For many of us, Christmas (or Hanukkah) arrived early this year. Fans of the Philadelphia Phillies, for example, found a stocking full of Cliff Lee, giving the team a formidable rotation that apparently only the San Francisco Giants can beat consistently. Twitter pulled the ribbon off a $200 million gift box from VCs including blue-chip Valley firm Kleiner Perkins Caufield & Byers.
And across the pond in the UK, where the name Cliff Lee prompts about as much recognition as Ashley Cole’s does in the States, the British biotech sector got its early gift: a £140 million ($220 million) equity raise for Imperial Innovations Group plc, the tech transfer-focused firm closely tied to Imperial College London, foretelling dozens of new investments in academic spinouts.
Wrapped into Imperial Innovations' new funding is the news that it will focus increasingly on commercializing other institutions' research, while continuing to fund ICL spinouts. The firm will collaborate with Cambridge Enterprise, Oxford Spin-Out Equity Management, and UCL Business, the tech transfer groups associated with University College London and the Universities of Oxford and Cambridge. ICL-related investments will still account for the biggest share, with about 40% of the new funds slated for those spinouts; the firm and the university have an ongoing 15-year pipeline agreement that runs through 2020.
The deal will accelerate the firm's pace of investment to as much as £60 million annually from a current pace of £14-£15 million each year, according to CEO Susan Searle. Founded in 2006, Imperial Innovations has invested £47.9 million since its 2006 IPO. It plays a hands-on role in 31 of its 79 portfolio companies, often investing alongside traditional VCs. It reaped a £9.5 million cash exit from the £73 million sale in June of small-molecule drug discovery startup Respivert to J&J's Centocor Ortho Biotech division this year, and could gain as much as £16.1 million from a back-loaded payout from Wyeth's acquisition of obesity drug maker Thiakis.
Imperial Innovations' public placement, relatively rare in 2010, included a rights issue and three installments of convertible shares. J.P. Morgan Cazenove underwrote the issue.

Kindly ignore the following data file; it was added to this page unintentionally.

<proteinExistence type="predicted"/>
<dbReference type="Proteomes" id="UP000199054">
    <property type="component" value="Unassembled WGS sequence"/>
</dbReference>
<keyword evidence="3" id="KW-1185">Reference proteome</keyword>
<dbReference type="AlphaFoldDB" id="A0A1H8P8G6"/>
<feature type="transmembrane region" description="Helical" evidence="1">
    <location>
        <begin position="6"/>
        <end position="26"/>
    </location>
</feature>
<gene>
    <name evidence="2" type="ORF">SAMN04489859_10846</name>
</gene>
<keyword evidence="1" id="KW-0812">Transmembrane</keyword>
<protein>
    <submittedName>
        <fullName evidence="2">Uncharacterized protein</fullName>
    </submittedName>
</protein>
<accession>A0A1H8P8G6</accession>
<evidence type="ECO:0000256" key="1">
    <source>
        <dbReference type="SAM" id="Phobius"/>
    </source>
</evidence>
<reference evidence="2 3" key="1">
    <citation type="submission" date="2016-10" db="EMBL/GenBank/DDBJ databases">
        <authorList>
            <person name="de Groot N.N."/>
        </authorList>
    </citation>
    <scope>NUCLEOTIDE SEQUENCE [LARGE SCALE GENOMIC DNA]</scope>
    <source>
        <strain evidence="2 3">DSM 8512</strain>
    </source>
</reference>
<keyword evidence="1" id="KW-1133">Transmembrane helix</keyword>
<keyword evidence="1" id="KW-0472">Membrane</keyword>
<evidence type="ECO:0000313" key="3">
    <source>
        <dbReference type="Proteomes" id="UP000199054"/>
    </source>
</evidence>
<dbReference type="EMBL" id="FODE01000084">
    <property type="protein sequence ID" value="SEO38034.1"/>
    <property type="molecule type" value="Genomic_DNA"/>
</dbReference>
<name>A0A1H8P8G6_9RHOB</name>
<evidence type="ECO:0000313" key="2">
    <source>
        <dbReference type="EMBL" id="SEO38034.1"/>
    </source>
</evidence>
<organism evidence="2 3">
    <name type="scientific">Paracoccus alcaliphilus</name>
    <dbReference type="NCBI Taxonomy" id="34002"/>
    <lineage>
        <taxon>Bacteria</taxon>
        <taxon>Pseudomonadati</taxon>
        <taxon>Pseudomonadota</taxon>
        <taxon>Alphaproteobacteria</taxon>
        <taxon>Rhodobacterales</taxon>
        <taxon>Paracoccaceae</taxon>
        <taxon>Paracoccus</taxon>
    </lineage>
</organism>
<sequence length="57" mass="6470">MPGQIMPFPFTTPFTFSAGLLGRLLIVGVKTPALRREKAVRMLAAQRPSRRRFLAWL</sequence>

Though VCs have shied from academic deals of late, even deriding them as "science projects" as they've shifted focus, it's been a strong season for investment in university research. On the Big Pharma side, Pfizer's headlong charge into academic dealmaking produced an $85 million commitment to UCSF this fall, one of several on-campus deals the company plans to make.
Whether you're the type to open presents on Christmas Eve or Christmas morning, Imperial Innovations isn't the only one who's already enjoying a gift this season. Since it stands to reason that Santa's sleigh travels from east to west, we'll first linger in Europe as we present...
ThromboGenics: The one-horse open sleigh has already made pitstops in several European countries, rewarding Belgium's ThromboGenics with the most loot. Planning to go it alone with the anticipated launch of microplasmin for retinal disorders, ThromboGenics raised €56 million (about $75 million) in a private investment in public equity financing announced Dec. 2. The deal was one of three PIPEs completed by European biopharmaceutical companies during recent weeks – in addition, Medivir AB raised SEK 280 million (about $41 million) Dec. 3 by selling 2.25 million class B shares of stock at a price of SEK 125 to more than 30 international institutional investors and certified investors in Sweden, while Bavarian Nordic A/S brought in DKK 205 million (about $36.8 million) Nov. 30 by selling 1.05 million shares at DKK 195 apiece. ThromboGenics’ private placement nearly doubled its cash on hand, reported as €59.1 million at the end of the third quarter. The company, which placed 2,944,523 new shares (about 9.9% of outstanding shares) to domestic and international buyers, including qualified U.S. institutional investors, set its price at €19, a 3% discount from the previous day’s closing price. Microplasmin has completed a pair of Phase III trials in varying retinal disorders, including focal vitreomacular adhesion, with a single injection resolving such adhesions in about 30% of patients. Regulatory filings in the U.S. and EU are anticipated in mid-2011. -- Joseph Haas